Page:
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Mother would have smiled seeing this medal around my neck, says Omkar Otari

Omkar, who made a comeback in 2013, lifted the bronze in the 69 kg category at the Commonwealth Games.

Written by Chinmay Brahme | Glasgow |
Updated: July 28, 2014 12:26:57 pm
After winning the bronze. Source: PTI Omar Otari, after winning the bronze at CWG, Glasgow. (Source: PTI)

After a breakthrough year in 2010, when he won the silver at the Commonwealth Championship and the gold at the South Asian Games in Bangladesh, Omkar Otari quit weightlifting to take care of his ailing mother.

Two years after her death, he staged a “comeback” last year. On Saturday, he lifted the bronze in the 69 kg category at the Commonwealth Games here.

It was on a gloomy January evening in Kalyan last year, when Otari was in the Western Railways gym, that he decided to lift some weights, just to see if he was “good enough”.

He had “retired” from the sport in 2010-end to look after his mother, who was suffering from cancer. While his mother died in 2011, Otari had not given any thought to his “comeback” till then.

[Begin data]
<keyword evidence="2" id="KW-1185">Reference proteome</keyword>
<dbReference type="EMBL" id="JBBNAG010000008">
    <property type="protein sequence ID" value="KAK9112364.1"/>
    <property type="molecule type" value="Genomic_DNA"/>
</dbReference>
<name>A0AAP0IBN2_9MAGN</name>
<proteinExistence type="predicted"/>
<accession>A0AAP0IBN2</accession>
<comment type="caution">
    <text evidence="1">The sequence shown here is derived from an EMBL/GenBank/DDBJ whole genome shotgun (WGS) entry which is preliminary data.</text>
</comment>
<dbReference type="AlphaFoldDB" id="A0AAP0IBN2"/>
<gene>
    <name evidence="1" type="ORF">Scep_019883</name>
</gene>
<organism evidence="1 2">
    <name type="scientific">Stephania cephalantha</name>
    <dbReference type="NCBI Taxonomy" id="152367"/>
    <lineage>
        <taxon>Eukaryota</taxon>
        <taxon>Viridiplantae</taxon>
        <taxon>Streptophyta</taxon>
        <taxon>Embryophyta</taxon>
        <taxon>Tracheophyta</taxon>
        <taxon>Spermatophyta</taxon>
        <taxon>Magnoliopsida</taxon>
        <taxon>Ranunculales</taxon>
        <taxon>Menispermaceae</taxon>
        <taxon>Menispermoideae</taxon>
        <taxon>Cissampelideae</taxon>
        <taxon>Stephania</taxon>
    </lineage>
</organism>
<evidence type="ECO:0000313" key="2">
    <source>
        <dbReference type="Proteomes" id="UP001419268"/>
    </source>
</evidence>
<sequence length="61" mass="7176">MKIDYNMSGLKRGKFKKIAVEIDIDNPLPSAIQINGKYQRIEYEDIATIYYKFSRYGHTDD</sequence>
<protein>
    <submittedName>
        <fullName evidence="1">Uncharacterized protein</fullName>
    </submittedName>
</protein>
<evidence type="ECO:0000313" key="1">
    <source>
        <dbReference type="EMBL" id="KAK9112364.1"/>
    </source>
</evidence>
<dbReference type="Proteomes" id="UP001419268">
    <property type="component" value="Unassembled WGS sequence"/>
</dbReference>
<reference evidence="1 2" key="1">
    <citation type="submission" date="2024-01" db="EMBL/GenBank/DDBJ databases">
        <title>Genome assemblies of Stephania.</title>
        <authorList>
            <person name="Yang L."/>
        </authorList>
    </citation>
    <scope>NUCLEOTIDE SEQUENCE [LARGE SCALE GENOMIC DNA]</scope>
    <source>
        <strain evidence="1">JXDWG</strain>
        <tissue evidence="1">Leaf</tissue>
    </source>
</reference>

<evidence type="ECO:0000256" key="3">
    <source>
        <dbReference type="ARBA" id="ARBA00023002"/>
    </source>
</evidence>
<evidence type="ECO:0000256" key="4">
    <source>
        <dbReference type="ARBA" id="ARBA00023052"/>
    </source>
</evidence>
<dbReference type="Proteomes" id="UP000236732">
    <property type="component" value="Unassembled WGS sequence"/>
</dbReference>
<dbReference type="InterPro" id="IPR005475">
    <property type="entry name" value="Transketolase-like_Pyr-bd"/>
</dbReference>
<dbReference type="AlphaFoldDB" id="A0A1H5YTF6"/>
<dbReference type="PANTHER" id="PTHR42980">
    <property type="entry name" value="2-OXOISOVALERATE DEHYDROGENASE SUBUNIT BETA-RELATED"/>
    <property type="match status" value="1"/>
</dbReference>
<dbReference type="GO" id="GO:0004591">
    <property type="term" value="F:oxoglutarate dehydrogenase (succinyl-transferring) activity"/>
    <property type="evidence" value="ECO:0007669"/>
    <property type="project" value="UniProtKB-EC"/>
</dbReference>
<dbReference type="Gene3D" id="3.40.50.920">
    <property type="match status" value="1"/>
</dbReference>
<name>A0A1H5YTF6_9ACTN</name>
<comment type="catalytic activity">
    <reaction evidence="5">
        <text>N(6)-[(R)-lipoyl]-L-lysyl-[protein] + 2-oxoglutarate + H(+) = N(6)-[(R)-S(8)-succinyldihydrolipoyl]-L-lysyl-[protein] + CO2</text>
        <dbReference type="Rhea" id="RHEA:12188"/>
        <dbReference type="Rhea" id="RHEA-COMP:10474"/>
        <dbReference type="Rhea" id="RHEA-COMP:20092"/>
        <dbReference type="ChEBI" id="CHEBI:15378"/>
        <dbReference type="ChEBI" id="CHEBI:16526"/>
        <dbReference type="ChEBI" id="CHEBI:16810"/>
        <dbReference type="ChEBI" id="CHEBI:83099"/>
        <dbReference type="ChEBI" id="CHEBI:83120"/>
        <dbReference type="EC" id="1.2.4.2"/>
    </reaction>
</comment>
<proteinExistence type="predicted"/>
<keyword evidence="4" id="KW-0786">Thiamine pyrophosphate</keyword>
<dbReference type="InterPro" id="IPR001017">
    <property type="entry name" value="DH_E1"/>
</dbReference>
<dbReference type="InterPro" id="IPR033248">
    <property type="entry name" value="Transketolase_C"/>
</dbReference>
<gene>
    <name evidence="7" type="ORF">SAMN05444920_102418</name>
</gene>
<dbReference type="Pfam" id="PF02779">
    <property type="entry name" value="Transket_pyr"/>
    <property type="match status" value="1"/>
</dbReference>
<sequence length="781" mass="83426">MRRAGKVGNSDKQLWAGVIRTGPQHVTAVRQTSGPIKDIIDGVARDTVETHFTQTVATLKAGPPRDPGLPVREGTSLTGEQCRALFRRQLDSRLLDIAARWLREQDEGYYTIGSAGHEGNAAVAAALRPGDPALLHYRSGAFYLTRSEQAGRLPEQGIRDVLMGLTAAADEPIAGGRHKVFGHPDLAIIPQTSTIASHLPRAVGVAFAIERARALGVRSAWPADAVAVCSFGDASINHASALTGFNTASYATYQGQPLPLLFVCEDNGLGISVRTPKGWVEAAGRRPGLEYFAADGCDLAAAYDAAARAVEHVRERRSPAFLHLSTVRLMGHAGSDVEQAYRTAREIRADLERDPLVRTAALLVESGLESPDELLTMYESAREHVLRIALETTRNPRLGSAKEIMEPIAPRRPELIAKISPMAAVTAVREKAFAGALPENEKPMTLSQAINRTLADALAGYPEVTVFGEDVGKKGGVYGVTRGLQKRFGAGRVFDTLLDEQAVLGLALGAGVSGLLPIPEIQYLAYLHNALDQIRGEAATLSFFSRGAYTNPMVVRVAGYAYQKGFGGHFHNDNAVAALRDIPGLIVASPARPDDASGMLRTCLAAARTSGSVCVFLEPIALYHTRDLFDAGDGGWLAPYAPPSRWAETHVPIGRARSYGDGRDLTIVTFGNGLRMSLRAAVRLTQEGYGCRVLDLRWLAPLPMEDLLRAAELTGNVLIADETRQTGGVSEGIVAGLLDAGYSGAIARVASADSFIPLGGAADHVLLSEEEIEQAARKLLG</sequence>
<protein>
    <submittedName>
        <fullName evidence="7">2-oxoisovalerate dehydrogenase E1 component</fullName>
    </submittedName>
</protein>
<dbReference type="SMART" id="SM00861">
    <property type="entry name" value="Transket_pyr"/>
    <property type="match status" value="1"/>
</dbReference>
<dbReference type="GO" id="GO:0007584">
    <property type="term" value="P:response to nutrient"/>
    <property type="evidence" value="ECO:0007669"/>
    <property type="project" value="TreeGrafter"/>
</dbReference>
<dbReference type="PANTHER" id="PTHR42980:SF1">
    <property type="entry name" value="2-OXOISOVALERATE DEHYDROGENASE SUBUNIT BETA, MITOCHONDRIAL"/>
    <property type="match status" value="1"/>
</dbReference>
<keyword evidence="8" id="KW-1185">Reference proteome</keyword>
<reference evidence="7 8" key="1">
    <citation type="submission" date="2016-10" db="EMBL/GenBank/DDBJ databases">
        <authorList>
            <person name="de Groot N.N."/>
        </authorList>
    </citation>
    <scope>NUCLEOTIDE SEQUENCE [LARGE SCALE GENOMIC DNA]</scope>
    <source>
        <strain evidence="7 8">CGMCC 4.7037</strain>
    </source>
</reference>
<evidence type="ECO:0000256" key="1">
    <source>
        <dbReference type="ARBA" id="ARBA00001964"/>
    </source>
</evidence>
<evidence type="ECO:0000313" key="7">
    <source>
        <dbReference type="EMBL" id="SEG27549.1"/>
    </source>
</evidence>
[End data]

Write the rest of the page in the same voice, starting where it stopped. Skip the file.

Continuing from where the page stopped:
He stacked up the weights and was soon lifting 130 kgs. It was as if he had never been away. The next day he was back in the gym, lifting once again.

A couple of months later, he entered the 69 kg weightlifting nationals and, to the surprise of almost everyone, took home the gold medal. He was immediately drafted into the Indian squad.

“When I won the nationals, I was actually amazed at what my body had done. I knew I was capable of doing something good at Glasgow,” said Otari. On Saturday, he beat off stiff competition, lifting 296 kg to win the bronze.

“I always used to read about people who have made a comeback from impossible situations. I haven’t had the easiest of rides, but I came back to win a Commonwealth medal,” he said.

He recalled that in one of his last conversations with his mother, she told him to seriously think about starting weightlifting again. “She remembered how disappointed I was when I narrowly missed out on a medal in Delhi.

She said all her encouragement for me to pursue the sport should not go to waste. I think my mother would have been wearing the biggest smile on Saturday night, when the medal was around my neck,” he said.

Having lost his father when he was just 15 years old, Otari moved to his uncle’s house in Kurundwad near Kolhapur. A volleyball player, Otari shifted to weightlifting after seeing his cousins practice the sport. He was almost an instant success.

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